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Don't Ignore Your Electrical Panel: The Importance of Proper Maintenance and Risks of Neglect

Panel maintenance isn’t something a homeowner often thinks of as a priority--or even thinks about at all. The metal box sits in our homes where it seemingly magically delivers electricity to everything we use daily and with necessity. We don’t see what goes on inside of these panels, so oftentimes they are out of our minds. BUT, your electrical panel and its health is much more important than the seemingly "magic box" may imply.

Inside our breaker boxes, or “load centers” is an array of screws, metal bussing (what breakers sit on) lugs, and much more. All of these components require a torque rating (tightening) specified by the manufacturer.


How does a panel work? In simple terms, your electrical panel is fed from the utility (the people you pay your electric bill to every month) either underground or overhead. It is then fed to a utility meter, and from there, it is fed to your breaker panel. In your panel are a variety of differently “sized” circuits that feed your appliances and your other household demands. Electricity always seeks a path to its source. It flows through your panel, through the breaker, onto the conductor, and then returns to the breaker panel.


Now, why is maintaining a panel and having it torqued properly important? When installed and maintained improperly, an array of issues can occur. Electricity's biggest enemy is resistance--explained simply, the higher the resistance, the more heat that is generated at a given point. Have you ever touched an incandescent bulb that's been in use and burned a finger? That’s close to the same principle of what can happen inside a panel that is not maintained properly.

Improper connections and torquing results in resistance = heat.


As a customer, how can you know if this is happening "behind the scenes"?


We'll list some potential signs below. Keep in mind that all of these don't necessarily mean there's overheating happening due to improper torquing, but they can be potential symptoms.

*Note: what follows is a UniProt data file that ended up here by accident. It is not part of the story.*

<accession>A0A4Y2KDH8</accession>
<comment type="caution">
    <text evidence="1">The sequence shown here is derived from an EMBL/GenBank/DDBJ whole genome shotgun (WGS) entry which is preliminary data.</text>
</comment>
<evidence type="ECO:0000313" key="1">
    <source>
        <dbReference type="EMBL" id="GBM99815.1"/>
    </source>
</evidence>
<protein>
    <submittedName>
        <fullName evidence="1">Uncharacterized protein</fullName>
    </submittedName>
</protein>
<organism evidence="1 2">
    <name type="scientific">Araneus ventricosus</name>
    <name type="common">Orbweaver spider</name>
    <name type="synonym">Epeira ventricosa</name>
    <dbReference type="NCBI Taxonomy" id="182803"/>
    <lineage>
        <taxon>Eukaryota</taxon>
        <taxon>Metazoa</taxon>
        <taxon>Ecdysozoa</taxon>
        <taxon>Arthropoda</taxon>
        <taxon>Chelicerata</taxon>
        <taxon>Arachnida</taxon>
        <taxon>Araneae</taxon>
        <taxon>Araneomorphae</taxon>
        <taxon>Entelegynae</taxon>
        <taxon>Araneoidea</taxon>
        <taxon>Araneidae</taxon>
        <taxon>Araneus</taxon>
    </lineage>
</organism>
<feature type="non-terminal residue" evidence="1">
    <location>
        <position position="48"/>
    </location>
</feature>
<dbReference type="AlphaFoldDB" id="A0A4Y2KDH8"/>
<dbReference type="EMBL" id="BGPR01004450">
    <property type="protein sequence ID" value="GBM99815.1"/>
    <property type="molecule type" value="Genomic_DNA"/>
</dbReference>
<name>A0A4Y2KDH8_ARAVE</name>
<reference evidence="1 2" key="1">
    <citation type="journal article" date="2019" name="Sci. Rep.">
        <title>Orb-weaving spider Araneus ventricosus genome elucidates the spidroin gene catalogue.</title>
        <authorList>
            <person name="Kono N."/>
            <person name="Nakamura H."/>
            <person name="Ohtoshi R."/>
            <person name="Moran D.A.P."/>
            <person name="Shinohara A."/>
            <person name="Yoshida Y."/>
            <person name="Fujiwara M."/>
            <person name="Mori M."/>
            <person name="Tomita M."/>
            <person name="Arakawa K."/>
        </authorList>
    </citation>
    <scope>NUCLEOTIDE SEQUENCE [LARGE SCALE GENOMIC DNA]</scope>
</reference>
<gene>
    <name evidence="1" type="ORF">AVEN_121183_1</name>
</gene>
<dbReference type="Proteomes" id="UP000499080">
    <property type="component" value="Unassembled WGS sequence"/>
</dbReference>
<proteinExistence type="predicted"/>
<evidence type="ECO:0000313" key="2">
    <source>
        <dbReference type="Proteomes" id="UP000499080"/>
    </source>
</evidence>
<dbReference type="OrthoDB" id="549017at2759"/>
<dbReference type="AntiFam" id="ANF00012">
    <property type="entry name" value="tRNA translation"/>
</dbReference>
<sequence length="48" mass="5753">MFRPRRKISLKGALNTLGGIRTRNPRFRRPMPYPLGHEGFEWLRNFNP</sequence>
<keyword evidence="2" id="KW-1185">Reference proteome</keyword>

1.     Circuits tripping: Having a circuit trip can be a potential indicator of poor connections and overheating in your panel. We aren't in the business of scaring people, so we also need to mention here that there are lots of reasons a breaker may trip, and not all of them are nefarious. But, if your breaker is tripping often (more than once after resetting), you should call someone to come take a look. A good indicator of the issue being related to overheating is if you have an appliance that is able to be turned on for a while, and then partway through use, the breaker it's on trips.

2.     A sizzling or buzzing sound coming from your panel. If your panel is making any sounds while sedentary, you should give an electrician a call.

3.     Flickering lights. This is another one that can have several different causes. If all the lights are flickering in your house and you're having widespread power issues, first course of action that we recommend is to call your utility. However, if you're having issues in a certain area, call an electrician.

4.     If you've noticed your bulbs burning out prematurely.


The truth is, there aren't always signs, which is why panel maintenance is important. What I recommend is 1) Don't ignore red flags, and 2) have annual or bi-annual panel maintenance done. Panel connections can loosen over time, so it's important that they are attended to regularly. Plus, it's good to get eyes (of a professional) on the inside of your panel with regularity.


I have worked on many panels that were not torqued properly, or on circuits that were improperly sized, and have had to tell customers that have ignored "red flags" (or not known what to look for) the sad news that their breaker panel needed to be replaced. The heat that is generated from the improperly installed items can cause the plastic in the panel to heat, creating a melted mess on the internals of the panel, and that is not something that can be repaired.


What can you do to prevent this from happening? Like vehicles, your electrical system also requires maintenance. You can hire an electrician to correctly evaluate the condition of your electrical system, inspect torque ratings, and ensure that your panel is properly sized. Don’t have an electrician? We'd be glad to help! If you have any questions, you can email us and ask us for more information about maintenance on your electrical system.


We also recommend our Preventative Maintenance Service Plan if you are interested in bi-annual home electrical maintenance.


Andrew

Lead Electrician

Gloudeman Electric, LLC

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